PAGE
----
Alanis Obomsawin is one of Canada's great documentary filmmakers, and is considered one of this country's indigenous heroes.
For more than 40 years, she has told the stories of First Nations people and explored Canada's history.
In her film 'Trick or Treaty', Obomsawin digs into Treaty 9 - the 1905 agreement which ultimately led to First Nations communities losing sovereignty over their traditional territories.
The film follows the journey of First Nations in northern Ontario in their quest for affirmation of their treaty rights.
You can watch it Saturday, June 20, 2015 at 7pm on CBC Television.
Last year, it screened at the 2014 Toronto International Film Festival - making Obomsawin the first indigenous filmmaker to screen in TIFF's prestigious Masters program.
"When we talk about our people, or talk about our history, and you mention the word 'treaty' it's nothing to people," said Obomsawin.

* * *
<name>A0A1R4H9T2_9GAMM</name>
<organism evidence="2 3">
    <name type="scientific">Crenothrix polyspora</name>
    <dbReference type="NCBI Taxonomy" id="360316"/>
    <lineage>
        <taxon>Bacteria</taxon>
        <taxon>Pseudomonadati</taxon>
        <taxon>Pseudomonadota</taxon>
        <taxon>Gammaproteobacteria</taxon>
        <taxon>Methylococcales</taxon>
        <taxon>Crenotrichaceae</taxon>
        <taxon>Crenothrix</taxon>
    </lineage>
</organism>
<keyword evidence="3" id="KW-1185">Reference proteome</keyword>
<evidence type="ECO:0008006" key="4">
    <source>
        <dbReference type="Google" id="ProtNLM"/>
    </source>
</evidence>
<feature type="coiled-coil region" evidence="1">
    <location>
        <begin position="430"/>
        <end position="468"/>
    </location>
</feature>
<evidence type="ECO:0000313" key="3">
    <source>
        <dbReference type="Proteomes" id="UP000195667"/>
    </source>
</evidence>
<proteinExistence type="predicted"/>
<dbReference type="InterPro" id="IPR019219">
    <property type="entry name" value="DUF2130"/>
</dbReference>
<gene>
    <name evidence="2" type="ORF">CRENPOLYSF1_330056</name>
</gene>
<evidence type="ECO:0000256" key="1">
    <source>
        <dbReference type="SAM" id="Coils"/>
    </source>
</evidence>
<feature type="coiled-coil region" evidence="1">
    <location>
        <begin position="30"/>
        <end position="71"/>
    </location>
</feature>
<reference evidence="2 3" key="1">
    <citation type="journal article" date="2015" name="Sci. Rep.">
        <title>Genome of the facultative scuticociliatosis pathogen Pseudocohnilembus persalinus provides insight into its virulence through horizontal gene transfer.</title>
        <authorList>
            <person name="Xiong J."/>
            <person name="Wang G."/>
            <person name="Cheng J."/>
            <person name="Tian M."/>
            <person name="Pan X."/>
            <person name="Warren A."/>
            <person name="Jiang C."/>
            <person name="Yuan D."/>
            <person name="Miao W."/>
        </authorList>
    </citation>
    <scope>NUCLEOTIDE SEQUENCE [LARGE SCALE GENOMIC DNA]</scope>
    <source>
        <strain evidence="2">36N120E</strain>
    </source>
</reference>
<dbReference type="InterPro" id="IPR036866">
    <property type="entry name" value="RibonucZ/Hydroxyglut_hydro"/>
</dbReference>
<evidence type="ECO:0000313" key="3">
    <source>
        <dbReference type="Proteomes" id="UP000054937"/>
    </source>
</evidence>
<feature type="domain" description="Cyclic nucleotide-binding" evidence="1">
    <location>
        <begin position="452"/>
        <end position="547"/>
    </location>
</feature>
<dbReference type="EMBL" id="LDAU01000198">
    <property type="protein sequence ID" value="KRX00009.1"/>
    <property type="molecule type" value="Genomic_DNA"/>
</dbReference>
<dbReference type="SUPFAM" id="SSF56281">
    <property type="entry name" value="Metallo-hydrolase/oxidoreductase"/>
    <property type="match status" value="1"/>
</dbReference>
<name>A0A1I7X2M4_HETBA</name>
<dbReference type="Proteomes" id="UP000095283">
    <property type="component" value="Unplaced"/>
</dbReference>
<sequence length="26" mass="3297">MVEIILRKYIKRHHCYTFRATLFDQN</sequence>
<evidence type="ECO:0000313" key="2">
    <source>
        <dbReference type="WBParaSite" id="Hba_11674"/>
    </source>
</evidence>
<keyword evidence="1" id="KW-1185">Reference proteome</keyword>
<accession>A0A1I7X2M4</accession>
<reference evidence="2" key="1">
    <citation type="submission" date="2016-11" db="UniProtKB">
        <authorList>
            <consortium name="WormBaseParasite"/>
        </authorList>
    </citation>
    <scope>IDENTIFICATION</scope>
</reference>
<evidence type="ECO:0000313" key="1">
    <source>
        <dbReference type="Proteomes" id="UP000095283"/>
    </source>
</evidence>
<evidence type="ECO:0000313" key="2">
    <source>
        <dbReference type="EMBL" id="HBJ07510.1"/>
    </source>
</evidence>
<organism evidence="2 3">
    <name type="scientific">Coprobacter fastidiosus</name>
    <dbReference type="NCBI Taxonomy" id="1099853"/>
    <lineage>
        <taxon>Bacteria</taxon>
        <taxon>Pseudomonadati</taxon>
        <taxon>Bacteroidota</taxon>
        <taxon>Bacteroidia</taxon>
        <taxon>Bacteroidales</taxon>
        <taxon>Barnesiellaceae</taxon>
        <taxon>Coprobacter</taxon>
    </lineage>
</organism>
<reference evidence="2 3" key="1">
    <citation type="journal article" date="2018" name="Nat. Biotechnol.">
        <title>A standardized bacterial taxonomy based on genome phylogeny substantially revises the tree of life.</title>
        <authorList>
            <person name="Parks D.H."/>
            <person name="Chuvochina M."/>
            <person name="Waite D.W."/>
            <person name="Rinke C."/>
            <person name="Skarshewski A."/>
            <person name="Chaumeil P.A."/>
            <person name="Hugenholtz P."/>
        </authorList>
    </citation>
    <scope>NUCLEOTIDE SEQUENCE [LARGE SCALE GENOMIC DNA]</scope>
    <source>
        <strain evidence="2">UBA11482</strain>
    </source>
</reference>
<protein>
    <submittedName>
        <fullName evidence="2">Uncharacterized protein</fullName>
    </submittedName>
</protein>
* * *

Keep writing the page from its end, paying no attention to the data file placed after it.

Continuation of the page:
"They should learn what the real truth is about the people who came here that were strangers and robbed us of everything and damaged a people and used their naivete, to make them believe something else. That's important."
For highlights from the film, watch the trailer at the top. And check out this clip from Obomsawin, talking more about Canada's history.
Obomsawin also did a feature interview on CBC Radio's Q, where she spoke about the treaty, the deception by Canadian governments, and the challenge of bringing the story to the screen.
She has directed more than 40 films. Her first, 'Christmas at Moose Factory' debuted in 1971, while her most famous film 'Kanehsatake: 270 Years of Resistance' followed the Oka crisis in the summer of 1990.
As part of National Aboriginal Month, you can check out more great films and series on CBC by clicking right here.